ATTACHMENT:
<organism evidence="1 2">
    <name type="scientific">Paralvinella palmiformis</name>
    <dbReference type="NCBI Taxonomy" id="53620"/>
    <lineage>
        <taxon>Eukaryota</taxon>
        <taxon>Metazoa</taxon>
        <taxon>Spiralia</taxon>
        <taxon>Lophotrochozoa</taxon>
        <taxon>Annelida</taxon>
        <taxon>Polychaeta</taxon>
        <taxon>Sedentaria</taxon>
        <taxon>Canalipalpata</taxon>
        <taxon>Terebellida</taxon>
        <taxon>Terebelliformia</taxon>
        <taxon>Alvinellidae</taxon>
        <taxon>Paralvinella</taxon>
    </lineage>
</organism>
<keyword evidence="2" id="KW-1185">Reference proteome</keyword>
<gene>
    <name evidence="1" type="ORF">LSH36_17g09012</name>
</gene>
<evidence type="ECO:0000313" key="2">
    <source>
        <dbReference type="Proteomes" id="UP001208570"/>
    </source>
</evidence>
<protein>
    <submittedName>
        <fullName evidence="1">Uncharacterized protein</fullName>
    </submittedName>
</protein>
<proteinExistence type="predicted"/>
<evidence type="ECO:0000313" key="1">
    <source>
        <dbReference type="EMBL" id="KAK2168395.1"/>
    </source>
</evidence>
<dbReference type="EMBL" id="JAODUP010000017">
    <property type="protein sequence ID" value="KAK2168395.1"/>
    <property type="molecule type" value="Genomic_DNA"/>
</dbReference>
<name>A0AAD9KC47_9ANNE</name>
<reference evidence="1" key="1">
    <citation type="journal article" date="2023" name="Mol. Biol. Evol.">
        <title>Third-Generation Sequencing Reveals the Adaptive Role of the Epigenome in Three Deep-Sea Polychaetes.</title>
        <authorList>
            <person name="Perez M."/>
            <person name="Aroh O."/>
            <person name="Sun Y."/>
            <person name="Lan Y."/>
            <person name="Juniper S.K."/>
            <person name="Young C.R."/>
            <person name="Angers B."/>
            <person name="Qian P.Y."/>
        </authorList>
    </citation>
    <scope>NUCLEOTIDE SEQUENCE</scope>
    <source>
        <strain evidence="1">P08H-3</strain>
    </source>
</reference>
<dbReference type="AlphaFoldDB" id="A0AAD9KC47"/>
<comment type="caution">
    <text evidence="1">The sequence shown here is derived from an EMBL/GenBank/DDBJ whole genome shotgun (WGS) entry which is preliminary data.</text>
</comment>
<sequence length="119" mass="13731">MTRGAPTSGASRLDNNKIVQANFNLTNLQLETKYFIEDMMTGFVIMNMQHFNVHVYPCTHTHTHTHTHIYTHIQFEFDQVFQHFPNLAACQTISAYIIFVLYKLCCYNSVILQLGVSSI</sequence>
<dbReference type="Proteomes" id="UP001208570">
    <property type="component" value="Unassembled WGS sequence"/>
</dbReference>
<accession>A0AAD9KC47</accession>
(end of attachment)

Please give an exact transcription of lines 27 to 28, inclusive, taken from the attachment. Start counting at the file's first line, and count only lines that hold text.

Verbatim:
</evidence>
<protein>